Seeing Pet Food valuations, a dog’s life can’t be that bad!

Bear-bating_Abraham_Hondius_1650As a kid, I remember considering unfair that my aunt would give a fresh ground beef patty to her dachshund but only a slice of ham to me. And I was her favorite nephew…  Believe it or not, from that time, I’ve been paying close attention to the Pet Food market, probably intuiting early on that there was money to be made there… and it looks like I’m not the only one.

The Pet Food market has been booming for years, even decades, and does not seem anywhere close to slowing down. For instance, trends in large cities and, generally in ‘first world’ countries, are to opt for having a dog over having a kid. In the US, for example, the population of 20 lbs or less dogs has doubled between 2007 and 2013, as reported by Euromonitor.  The move seems so pronounced that even the Pope expressed concern over it.

“Panther” is taking this Pet Humanization concept to the next level

Indeed, both Mintel and Euromonitor confirm that the path my aunt took a few decades ago seems to be the preferred one going forward with a shift towards premium, super premium and holistic offerings. I think Mintel’s Amy Kraushaar summarizes it best “Pet food dollar sales remain strong due largely to the pet food humanization trend.” Pet food humanization basically means buying pet food that has human-grade ingredients and formulas that have more meat and/or fish and less to no grains.

Looking at Euromonitor’s country-specific stats and forecasts, we see that the segment growth is moderated in the US and Western Europe with anticipated growth rates for the period 2015-2020 of 2.6%-2.8% in the USA and roughly 0.5% to 1.5% in Western Europe. The trend in these mature markets will be more of a continued shift towards higher quality products.  However, developing markets show tremendous growth for the category, such as 11%+ in India, China, Peru and the UAE; or 7%-8% in the Philippines, Morocco, Colombia, Indonesia and Thailand.

M&A in the premium and holistic Pet Food space has boomed as well in the last years, following the consumers shifts. Recent notable (read large) transactions have included Mars’ purchase of the P&G Pet division (Eukanuba, Iams and Natura brand portfolio) for $2.9Bn in September 2014 and, more recently, ex-Del Monte Foods renamed Big Heart Pet Brands was acquired for $5.8Bn by The J.M. Smucker Company who felt like they were being left aside and wanted to get on the Gravy Train. This last deal equates to a valuation of nearly 20x trailing twelve months (TTM) EBITDA.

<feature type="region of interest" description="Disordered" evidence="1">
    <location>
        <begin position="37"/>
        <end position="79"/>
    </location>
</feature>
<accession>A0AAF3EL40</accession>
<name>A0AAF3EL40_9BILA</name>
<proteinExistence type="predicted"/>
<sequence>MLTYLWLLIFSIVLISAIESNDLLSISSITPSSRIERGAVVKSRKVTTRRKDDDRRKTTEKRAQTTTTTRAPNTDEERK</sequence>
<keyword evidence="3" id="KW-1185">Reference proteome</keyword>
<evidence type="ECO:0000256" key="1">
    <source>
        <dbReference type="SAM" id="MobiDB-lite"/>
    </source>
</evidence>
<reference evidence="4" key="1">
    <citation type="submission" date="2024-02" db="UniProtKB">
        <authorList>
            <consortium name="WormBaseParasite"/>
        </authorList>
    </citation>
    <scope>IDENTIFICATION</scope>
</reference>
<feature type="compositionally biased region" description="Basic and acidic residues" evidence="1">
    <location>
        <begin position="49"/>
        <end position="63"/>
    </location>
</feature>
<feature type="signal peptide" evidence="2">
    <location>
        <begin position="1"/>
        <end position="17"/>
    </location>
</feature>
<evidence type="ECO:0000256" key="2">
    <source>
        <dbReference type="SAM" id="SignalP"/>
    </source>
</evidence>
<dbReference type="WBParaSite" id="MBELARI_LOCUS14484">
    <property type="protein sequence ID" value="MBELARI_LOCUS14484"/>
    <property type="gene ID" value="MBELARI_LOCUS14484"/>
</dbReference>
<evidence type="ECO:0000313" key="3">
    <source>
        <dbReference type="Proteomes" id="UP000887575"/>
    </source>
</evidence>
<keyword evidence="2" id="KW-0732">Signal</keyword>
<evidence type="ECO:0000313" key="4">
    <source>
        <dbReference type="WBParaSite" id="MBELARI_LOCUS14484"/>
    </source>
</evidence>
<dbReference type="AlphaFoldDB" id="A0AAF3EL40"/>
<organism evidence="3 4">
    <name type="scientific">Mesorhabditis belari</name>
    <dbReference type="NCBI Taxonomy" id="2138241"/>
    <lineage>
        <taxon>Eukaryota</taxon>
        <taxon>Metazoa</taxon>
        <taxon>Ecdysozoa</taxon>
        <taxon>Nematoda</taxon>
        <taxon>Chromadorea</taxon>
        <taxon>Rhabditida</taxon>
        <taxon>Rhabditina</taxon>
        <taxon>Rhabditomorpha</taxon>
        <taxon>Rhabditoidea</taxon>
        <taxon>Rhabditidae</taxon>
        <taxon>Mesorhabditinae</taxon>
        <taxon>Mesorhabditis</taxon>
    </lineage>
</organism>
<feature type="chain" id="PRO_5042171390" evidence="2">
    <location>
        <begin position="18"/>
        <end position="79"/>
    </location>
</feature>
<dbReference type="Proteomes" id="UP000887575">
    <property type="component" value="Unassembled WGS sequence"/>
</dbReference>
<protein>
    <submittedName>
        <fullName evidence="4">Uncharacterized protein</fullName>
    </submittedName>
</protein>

Within the trendy Holistic Pet Food segment, I believe all prominent brands have been acquired by now, either by a PE Fund eager to ride the healthy pet food trend and score a solid exit or by strategic buyers such as Mars or Nestlé Purina. The latter, for example, announced end of July 2015 its acquisition of Merrick Pet Care from Private Equity group Swander Pace Capital. Merrick had, itself, acquired in 2012 a highly specialized pet food company, Castor & Pollux Natural PetWorks, adding to its portfolio two lines of organic and natural food and a line of snacks and treats. This acquisition also helped Merrick reach some scale as its revenues, at the time, ranked the company among the small players, even in the natural pet food segment.  As is the norm in close to all deals involving the sale of a natural/organic company to a large conglomerate, the news has had its critics.

Meanwhile, 2 well known players in the healthy and holistic pet foods space recently did rather successful IPOs:

  • Freshpet went public on the NASDAQ as FRPT 38.36 -0.36 -0.93% in November 2014 raising $156MM with a share price of $15 (above $12-$14 target). Currently, the company has a market cap of approx. $340MM for TTM Sales of $102MM. Trading at around $10 a share, yes, it’s lower than its IPO price but still equivalent to an enterprise value of over 3x TTM Sales and a whopping 197x TTM EBITDA.


  • Blue Buffalo Pet Products was the other, anticipated, IPO. Owned by Invus Group, the company basically reached a such a scale where IPO was seen as its only viable exit option. With shares priced at $20 (above the $16-$18 initial range), the IPO raised $677MM and share price rose 36% that day. Also trading on the NASDAQ, BUFF 40.00 0.00 0.00% is also down from its IPO price, trading at around $18 as of right now. However, here too, current enterprise value is nothing to laugh about: With TTM Sales of $975MM, its market cap hovers around $3.53Bn giving us a healthy 3.8x Price/Sales multiple and 20x EBITDA.


We’ll probably won’t see that many big ticket acquisitions in the Holistic or Natural Pet Foods in the next few year for the simple reason that the pool of candidates is rather dry. Merrick’s acquisition was anticipated to happen within the 2015-2016 period given that it had been in Swander Pace’s portfolio since 2010. I would expect Solid Gold to be next the next large ticket sale in the sector… but not for a while as VMG Partners barely invested in the company end of 2013.


Image Credits: "Pet Food Aisle" by I, Jeffrey O. Gustafson, "Bear-bating Abraham Hondius 1650" by Abraham Hondius – a painting in a private collection. , "Panther, a toilet-using cat" by Wikimedia Commons.

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